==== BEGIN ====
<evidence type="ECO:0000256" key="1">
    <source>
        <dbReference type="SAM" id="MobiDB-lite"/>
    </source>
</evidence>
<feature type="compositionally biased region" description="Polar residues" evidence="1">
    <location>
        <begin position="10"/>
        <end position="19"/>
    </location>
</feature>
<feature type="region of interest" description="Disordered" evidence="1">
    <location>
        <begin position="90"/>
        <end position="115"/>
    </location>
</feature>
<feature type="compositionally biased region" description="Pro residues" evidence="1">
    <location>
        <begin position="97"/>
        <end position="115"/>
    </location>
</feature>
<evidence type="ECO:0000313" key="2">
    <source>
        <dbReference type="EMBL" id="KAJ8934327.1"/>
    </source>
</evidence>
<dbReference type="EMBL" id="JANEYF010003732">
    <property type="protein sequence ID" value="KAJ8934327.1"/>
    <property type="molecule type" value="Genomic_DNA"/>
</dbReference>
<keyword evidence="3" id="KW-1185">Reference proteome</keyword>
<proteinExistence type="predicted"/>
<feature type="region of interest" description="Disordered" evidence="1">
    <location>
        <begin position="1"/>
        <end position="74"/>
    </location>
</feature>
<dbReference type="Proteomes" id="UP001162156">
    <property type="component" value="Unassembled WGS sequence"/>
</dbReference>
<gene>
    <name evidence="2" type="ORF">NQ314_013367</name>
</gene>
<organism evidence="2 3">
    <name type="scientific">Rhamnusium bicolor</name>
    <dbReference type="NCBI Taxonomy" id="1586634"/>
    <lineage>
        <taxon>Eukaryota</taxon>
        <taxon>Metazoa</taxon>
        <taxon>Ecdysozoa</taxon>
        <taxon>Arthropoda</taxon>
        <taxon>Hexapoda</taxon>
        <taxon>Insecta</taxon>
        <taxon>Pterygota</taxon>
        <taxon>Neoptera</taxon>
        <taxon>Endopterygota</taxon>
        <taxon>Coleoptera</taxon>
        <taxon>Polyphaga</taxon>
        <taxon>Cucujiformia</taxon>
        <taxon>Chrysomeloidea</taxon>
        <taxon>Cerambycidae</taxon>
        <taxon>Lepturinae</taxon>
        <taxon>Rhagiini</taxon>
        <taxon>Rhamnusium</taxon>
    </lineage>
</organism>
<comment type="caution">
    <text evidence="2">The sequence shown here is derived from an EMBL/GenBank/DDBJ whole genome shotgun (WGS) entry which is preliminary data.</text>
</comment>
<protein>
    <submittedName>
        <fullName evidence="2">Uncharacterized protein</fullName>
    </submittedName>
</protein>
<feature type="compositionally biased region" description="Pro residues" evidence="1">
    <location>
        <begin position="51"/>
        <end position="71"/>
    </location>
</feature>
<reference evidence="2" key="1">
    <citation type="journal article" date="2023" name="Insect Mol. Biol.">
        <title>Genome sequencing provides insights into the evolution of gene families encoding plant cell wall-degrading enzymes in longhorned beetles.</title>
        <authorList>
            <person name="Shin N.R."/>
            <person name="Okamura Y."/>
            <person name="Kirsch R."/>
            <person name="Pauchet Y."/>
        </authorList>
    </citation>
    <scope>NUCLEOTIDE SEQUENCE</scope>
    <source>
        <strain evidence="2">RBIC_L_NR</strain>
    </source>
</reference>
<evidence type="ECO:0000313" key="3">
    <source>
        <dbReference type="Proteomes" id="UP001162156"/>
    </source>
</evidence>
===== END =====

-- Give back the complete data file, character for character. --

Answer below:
<evidence type="ECO:0000256" key="1">
    <source>
        <dbReference type="SAM" id="MobiDB-lite"/>
    </source>
</evidence>
<feature type="compositionally biased region" description="Polar residues" evidence="1">
    <location>
        <begin position="10"/>
        <end position="19"/>
    </location>
</feature>
<feature type="region of interest" description="Disordered" evidence="1">
    <location>
        <begin position="90"/>
        <end position="115"/>
    </location>
</feature>
<feature type="compositionally biased region" description="Pro residues" evidence="1">
    <location>
        <begin position="97"/>
        <end position="115"/>
    </location>
</feature>
<evidence type="ECO:0000313" key="2">
    <source>
        <dbReference type="EMBL" id="KAJ8934327.1"/>
    </source>
</evidence>
<dbReference type="EMBL" id="JANEYF010003732">
    <property type="protein sequence ID" value="KAJ8934327.1"/>
    <property type="molecule type" value="Genomic_DNA"/>
</dbReference>
<keyword evidence="3" id="KW-1185">Reference proteome</keyword>
<proteinExistence type="predicted"/>
<feature type="region of interest" description="Disordered" evidence="1">
    <location>
        <begin position="1"/>
        <end position="74"/>
    </location>
</feature>
<dbReference type="Proteomes" id="UP001162156">
    <property type="component" value="Unassembled WGS sequence"/>
</dbReference>
<gene>
    <name evidence="2" type="ORF">NQ314_013367</name>
</gene>
<organism evidence="2 3">
    <name type="scientific">Rhamnusium bicolor</name>
    <dbReference type="NCBI Taxonomy" id="1586634"/>
    <lineage>
        <taxon>Eukaryota</taxon>
        <taxon>Metazoa</taxon>
        <taxon>Ecdysozoa</taxon>
        <taxon>Arthropoda</taxon>
        <taxon>Hexapoda</taxon>
        <taxon>Insecta</taxon>
        <taxon>Pterygota</taxon>
        <taxon>Neoptera</taxon>
        <taxon>Endopterygota</taxon>
        <taxon>Coleoptera</taxon>
        <taxon>Polyphaga</taxon>
        <taxon>Cucujiformia</taxon>
        <taxon>Chrysomeloidea</taxon>
        <taxon>Cerambycidae</taxon>
        <taxon>Lepturinae</taxon>
        <taxon>Rhagiini</taxon>
        <taxon>Rhamnusium</taxon>
    </lineage>
</organism>
<comment type="caution">
    <text evidence="2">The sequence shown here is derived from an EMBL/GenBank/DDBJ whole genome shotgun (WGS) entry which is preliminary data.</text>
</comment>
<protein>
    <submittedName>
        <fullName evidence="2">Uncharacterized protein</fullName>
    </submittedName>
</protein>
<feature type="compositionally biased region" description="Pro residues" evidence="1">
    <location>
        <begin position="51"/>
        <end position="71"/>
    </location>
</feature>
<reference evidence="2" key="1">
    <citation type="journal article" date="2023" name="Insect Mol. Biol.">
        <title>Genome sequencing provides insights into the evolution of gene families encoding plant cell wall-degrading enzymes in longhorned beetles.</title>
        <authorList>
            <person name="Shin N.R."/>
            <person name="Okamura Y."/>
            <person name="Kirsch R."/>
            <person name="Pauchet Y."/>
        </authorList>
    </citation>
    <scope>NUCLEOTIDE SEQUENCE</scope>
    <source>
        <strain evidence="2">RBIC_L_NR</strain>
    </source>
</reference>
<evidence type="ECO:0000313" key="3">
    <source>
        <dbReference type="Proteomes" id="UP001162156"/>
    </source>
</evidence>